Wisdom comes through the disciple of a parent (13:4) and being humble enough to listen to the correction of our friends (27:5).

Finally, wisdom comes through meditating on the word of God (30:5). 

Back to the patio
There were a bunch of men sitting on the patio of my brother and sister-in-law’s apartment in Croatia.  What should I do?  I had been thinking about the Proverbs and thought that the best one for this situation was ‘A gentle answer turns away wrath; but a harsh word stirs up anger’ (15:1).  I clicked on the kettle, said a prayer, and, with a coffee in hand, went out and sat at the table with them.  I introduced myself with a smile and asked them their names.  I even offered them a coffee.
It turns out that the men were surveyors who were there to sort out a dispute that two of the other apartment owners were having over a piece of space.  The judge and solicitors were up in those apartments and they were waiting for them.  I told them that I was glad that they were surveyors because I needed someone to assure me that where they were sitting was private property (they knew I was joking!).  When they heard I was Irish they said, ‘Conor MacGregor’ and I told them that he could sort out a dispute over an apartment without needing a whole bunch load of people to descend on the place.  The judge came down, and she was really friendly, so I told her that I needed her help because I had these guys I needed to remove from my patio (she knew I was joking too).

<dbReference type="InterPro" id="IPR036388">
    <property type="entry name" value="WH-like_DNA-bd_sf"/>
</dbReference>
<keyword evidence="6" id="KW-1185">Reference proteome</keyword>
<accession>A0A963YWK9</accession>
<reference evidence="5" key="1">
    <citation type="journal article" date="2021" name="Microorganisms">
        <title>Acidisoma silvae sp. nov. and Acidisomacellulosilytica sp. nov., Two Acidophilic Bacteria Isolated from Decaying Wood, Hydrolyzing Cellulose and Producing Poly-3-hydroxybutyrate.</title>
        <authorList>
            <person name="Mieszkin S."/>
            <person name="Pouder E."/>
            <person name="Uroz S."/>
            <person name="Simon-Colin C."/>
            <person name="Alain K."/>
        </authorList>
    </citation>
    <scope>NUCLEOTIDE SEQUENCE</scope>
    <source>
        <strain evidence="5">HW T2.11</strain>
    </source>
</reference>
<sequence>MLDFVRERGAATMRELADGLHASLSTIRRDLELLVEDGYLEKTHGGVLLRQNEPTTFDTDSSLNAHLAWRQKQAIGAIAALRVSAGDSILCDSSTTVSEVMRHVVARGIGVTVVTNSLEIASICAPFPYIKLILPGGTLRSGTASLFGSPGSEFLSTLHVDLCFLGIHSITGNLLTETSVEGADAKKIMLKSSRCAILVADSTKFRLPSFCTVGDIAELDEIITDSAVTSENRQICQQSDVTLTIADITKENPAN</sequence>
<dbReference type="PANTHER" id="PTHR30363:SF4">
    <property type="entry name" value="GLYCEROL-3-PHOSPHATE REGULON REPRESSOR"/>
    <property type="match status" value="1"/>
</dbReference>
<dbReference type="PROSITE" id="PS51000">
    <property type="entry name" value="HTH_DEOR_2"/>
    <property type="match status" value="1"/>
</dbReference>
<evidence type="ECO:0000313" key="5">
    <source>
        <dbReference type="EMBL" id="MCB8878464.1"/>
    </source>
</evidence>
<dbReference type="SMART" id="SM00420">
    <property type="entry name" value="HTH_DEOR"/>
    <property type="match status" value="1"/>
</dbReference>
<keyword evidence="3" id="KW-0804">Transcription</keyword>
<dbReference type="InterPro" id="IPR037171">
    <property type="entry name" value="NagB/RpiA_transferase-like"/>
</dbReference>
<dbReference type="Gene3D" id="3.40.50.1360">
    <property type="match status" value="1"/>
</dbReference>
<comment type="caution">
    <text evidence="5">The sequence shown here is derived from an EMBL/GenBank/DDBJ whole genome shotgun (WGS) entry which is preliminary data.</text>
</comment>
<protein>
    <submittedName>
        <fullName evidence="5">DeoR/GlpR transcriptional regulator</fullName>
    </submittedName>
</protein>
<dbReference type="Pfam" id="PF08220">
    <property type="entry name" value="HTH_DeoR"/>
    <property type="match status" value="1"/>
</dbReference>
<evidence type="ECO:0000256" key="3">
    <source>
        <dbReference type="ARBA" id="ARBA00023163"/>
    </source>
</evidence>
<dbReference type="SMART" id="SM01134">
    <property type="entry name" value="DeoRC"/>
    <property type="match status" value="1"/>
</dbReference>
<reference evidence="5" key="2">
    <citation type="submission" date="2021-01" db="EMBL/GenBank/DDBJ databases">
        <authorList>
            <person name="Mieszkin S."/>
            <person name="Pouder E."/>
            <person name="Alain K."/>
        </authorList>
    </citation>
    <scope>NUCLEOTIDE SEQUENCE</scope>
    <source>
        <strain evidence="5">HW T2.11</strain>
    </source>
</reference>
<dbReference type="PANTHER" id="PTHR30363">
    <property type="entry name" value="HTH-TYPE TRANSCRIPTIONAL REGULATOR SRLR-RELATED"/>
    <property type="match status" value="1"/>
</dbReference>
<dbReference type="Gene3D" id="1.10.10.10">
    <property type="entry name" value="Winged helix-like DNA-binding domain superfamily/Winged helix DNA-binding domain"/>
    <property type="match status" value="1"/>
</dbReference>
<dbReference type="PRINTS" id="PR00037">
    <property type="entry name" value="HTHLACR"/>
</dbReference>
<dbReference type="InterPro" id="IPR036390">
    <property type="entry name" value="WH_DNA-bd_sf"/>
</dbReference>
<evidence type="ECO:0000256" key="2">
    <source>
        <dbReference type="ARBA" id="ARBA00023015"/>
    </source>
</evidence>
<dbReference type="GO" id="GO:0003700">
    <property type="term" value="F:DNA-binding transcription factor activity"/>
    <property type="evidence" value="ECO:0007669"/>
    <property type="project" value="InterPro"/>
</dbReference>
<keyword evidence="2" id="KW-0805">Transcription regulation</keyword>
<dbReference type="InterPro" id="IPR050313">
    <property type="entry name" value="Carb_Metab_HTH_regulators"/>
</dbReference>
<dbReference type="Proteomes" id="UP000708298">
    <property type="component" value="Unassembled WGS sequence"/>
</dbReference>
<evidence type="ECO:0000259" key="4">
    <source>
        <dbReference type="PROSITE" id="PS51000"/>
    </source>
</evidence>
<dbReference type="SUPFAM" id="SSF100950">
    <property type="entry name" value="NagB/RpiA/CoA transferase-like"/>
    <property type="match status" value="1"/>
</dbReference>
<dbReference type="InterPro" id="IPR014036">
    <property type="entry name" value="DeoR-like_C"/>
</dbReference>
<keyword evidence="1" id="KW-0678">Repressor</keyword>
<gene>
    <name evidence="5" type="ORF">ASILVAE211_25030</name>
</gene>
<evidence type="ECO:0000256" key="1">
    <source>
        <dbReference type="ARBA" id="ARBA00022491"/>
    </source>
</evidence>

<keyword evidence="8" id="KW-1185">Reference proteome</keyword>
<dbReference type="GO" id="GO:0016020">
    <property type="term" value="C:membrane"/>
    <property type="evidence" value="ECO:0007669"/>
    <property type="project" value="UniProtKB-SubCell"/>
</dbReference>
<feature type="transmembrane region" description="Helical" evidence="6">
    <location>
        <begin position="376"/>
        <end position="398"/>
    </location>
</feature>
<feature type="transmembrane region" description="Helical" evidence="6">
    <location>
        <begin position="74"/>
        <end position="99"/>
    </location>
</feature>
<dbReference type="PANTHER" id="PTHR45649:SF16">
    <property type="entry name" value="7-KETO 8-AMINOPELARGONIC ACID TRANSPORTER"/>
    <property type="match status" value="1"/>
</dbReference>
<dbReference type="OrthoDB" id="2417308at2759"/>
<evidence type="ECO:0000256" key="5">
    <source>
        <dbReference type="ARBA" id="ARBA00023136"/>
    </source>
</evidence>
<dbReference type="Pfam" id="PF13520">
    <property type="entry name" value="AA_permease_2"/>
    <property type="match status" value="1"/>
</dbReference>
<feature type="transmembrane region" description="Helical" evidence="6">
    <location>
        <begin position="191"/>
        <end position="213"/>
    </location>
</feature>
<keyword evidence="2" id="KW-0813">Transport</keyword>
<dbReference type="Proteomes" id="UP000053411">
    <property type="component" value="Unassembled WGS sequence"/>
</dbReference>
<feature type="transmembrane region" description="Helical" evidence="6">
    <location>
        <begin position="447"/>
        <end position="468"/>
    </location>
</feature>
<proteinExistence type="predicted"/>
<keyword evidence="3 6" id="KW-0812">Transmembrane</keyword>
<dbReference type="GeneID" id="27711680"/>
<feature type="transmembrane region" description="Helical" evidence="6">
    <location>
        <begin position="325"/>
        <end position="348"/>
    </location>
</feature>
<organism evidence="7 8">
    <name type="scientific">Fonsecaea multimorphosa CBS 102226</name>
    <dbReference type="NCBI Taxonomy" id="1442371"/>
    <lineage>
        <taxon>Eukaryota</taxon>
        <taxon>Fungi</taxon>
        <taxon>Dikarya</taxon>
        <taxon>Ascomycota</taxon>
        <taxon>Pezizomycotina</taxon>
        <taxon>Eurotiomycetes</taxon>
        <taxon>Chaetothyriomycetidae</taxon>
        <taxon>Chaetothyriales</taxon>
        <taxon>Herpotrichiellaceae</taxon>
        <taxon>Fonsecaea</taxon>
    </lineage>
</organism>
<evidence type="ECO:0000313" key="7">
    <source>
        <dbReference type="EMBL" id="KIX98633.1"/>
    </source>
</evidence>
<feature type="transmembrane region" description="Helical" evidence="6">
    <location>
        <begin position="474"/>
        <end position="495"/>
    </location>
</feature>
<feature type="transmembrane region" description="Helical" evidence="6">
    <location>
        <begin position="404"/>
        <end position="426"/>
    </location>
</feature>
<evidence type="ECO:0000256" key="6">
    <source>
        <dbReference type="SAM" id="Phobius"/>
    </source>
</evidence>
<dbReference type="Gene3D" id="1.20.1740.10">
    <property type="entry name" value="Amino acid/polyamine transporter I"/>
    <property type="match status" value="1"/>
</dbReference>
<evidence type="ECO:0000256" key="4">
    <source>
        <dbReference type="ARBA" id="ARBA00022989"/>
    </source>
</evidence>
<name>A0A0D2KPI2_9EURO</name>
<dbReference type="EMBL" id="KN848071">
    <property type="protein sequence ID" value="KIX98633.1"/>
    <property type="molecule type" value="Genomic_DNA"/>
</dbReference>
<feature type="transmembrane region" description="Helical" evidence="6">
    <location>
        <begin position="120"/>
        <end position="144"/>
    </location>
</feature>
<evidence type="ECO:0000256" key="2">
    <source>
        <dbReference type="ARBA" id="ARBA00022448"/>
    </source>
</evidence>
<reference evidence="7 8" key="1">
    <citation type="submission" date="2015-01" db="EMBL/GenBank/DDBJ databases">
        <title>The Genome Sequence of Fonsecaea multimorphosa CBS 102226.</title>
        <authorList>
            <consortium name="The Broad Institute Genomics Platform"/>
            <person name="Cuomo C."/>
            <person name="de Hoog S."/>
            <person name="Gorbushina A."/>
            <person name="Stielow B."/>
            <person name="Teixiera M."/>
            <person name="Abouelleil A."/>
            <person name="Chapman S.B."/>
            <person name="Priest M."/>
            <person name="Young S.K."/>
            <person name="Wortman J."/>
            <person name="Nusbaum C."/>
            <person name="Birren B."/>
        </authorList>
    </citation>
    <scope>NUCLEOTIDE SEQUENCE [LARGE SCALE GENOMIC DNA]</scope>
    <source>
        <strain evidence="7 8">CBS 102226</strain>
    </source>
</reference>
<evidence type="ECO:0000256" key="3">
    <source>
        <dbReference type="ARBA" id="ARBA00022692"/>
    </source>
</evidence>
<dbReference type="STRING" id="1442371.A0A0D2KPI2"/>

It all turned out to be very pleasant, which would not have been the case if I had gone out to them with a harsh word and told them to get lost!  It is a great truth to remember that ‘a gentle answer turns away wrath; but a harsh word stirs up anger’ (15:1).